The inspector general of the U.S. Postal Service and Republicans in the House of Representatives are targeting $76 million in annual subsidies that lower the cost of shipping goods to Bush Alaska, saying the struggling postal service needs to cut expenses.
Lawmakers from the House Committee on Oversight and Government Reform held a hearing on the program Tuesday entitled “Alaska Bypass Mail Delivery: A Broken System.” The chairman of the committee, California Republican Rep. Darrell Issa, is pushing measures he said would reduce the subsidy and let more air carriers into the program.
Issa said the cost of the subsidy amounts to postal customers buying a giant new bridge for Alaska every six years.
“Every six years the American ratepayer is buying a new bridge to nowhere,” he said.
Members of Alaska’s congressional delegation defended the program during a sometimes contentious hearing. Alaska Republican Rep. Don Young accused Issa of meddling in his state, and said Issa’s plans would backfire and make the program even more expensive for the postal service.
Young said the postal service is $15 billion in debt and Congress should focus on issues other than this $76 million cost.
“That’s what you call picking at peanuts when you have a forest fire in your backyard,” Young said.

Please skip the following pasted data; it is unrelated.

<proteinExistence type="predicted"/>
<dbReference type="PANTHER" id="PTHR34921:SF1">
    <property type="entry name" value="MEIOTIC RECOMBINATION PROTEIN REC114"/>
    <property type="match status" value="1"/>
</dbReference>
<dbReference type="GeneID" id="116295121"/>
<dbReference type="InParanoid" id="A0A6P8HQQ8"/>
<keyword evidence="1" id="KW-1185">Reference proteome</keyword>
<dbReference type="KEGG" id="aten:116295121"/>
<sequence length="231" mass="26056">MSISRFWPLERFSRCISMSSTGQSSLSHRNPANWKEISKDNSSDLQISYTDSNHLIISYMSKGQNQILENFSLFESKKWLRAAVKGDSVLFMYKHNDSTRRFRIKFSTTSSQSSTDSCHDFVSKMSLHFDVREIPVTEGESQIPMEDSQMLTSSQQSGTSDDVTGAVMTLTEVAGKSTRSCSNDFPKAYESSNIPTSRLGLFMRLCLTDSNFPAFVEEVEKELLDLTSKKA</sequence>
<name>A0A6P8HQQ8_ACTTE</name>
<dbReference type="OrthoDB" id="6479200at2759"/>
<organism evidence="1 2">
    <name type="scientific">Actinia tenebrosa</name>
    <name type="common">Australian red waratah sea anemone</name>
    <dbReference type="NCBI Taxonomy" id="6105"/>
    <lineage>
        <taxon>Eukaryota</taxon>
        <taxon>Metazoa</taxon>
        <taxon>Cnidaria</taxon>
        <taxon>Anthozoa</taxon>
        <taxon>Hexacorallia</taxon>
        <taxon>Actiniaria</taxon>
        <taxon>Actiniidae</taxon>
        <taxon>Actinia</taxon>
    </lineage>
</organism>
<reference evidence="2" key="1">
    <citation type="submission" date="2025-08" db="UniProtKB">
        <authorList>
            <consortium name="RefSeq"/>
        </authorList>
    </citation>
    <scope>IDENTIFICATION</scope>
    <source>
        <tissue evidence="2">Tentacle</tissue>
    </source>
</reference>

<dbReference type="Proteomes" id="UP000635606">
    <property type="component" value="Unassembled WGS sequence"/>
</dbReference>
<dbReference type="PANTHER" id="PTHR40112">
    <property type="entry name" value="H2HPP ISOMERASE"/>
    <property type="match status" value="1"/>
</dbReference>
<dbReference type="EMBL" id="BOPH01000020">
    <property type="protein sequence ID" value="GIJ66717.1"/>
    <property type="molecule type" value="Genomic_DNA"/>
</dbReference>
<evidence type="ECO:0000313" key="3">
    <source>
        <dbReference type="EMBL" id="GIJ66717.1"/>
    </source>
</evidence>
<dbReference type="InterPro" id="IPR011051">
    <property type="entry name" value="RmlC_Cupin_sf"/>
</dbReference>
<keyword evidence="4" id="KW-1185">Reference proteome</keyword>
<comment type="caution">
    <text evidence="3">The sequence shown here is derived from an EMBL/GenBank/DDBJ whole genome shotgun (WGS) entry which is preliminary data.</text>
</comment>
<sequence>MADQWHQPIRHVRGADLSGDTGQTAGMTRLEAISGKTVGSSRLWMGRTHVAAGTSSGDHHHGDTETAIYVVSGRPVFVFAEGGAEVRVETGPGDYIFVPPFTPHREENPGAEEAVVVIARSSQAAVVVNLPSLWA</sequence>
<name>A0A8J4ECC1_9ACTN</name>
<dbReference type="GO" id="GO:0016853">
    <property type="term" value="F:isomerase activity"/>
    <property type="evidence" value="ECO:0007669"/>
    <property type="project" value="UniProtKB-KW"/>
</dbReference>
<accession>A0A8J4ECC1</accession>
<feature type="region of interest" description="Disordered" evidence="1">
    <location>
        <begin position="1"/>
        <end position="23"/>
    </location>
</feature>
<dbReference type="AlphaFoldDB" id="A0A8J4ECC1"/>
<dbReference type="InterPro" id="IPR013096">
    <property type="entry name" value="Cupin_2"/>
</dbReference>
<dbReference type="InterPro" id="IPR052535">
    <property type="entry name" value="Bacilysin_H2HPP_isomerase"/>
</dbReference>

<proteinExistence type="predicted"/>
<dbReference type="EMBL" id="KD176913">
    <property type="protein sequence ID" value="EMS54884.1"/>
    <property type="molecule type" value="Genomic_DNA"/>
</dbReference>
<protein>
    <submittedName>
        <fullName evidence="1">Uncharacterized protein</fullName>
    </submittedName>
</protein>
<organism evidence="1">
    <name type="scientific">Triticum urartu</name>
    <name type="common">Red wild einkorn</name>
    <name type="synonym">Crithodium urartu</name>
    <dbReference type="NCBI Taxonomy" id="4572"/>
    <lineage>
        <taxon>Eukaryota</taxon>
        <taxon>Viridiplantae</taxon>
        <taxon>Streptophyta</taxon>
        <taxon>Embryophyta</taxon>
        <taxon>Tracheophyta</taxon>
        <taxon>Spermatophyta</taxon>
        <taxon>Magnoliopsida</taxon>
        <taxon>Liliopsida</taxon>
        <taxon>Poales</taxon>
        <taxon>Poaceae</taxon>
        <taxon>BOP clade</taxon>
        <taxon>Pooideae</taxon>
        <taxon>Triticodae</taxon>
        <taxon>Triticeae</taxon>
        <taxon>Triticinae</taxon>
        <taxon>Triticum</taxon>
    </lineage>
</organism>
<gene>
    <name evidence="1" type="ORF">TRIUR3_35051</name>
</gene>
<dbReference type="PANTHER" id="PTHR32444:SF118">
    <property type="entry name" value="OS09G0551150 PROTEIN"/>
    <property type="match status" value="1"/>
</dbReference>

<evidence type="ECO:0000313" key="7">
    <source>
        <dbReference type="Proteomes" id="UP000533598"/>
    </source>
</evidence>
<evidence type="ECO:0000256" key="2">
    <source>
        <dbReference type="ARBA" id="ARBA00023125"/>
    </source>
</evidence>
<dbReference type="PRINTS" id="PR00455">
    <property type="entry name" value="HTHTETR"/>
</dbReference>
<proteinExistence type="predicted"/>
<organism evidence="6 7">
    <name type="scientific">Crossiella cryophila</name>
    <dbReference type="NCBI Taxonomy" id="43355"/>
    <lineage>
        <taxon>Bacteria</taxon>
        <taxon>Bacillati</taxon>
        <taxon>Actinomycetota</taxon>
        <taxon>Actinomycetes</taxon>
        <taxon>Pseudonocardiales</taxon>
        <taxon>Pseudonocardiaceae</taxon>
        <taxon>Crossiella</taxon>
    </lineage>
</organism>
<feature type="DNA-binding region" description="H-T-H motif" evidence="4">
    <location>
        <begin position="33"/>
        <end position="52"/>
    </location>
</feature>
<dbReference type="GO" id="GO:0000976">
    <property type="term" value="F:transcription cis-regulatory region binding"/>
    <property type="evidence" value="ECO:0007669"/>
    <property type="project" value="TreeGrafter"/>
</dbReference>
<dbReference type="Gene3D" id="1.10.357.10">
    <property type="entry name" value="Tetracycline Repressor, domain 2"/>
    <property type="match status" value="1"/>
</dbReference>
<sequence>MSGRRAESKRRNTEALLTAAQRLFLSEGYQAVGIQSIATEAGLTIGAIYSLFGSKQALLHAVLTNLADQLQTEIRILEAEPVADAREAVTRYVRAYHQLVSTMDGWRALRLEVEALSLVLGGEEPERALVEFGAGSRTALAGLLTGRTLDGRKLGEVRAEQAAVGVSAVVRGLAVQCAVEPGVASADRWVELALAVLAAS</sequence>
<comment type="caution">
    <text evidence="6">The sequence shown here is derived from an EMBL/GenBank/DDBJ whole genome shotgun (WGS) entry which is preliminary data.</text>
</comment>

The bypass mail system is unique to Alaska. The postal service subsidizes the shipping of pallets of goods and mail to remote rural Alaska villages by commercial air carriers.
Alaska Democratic Sen. Mark Begich said 80 percent of Alaskan communities are off the road system, so groceries and other necessities have to be shipped by mail. The bypass mail system is cheaper than if the postal service had to ship the items itself, he said, and lets Alaskans have universal postal service in the most cost-effective way.
“It’s not broken, despite the title of this committee hearing,” Begich said.
Begich said a bipartisan postal reform bill is moving in the Senate that deals with broader problems faced by the postal service without messing with the Alaska bypass system.
The postal service’s inspector general criticized the Alaska bypass mail system in a 2011 report, saying the program has gone beyond its original purpose and seems to benefit air carriers paid to carry the goods more than anyone else.
Deputy Inspector General Tammy Whitcomb suggested at Tuesday’s hearing that the state of Alaska could reimburse the postal service for its losses. She said the nearly $50 billion Alaska Permanent Fund earned $2.9 billion last year and the money could come from those earnings.
Young criticized the inspector general's report.
“He’s full of it, right up to his eyeballs,” Young told the committee.
The postal service’s Alaska district manager, Ronald Haberman, supported the bypass mail system in his testimony. Haberman said it works well and is the most efficient way to handle the goods headed to rural Alaska. He said the postal service has a mission to provide reliable service to everyone, even if that delivery comes at a loss.
Issa said the system forces America’s postal ratepayers to subsidize a select set of air carriers, and that if nothing else it needs to be opened to competition from other carriers. Begich said letting carriers in that don’t have a solid share of the rural Alaska market would lead to unreliable service and higher costs.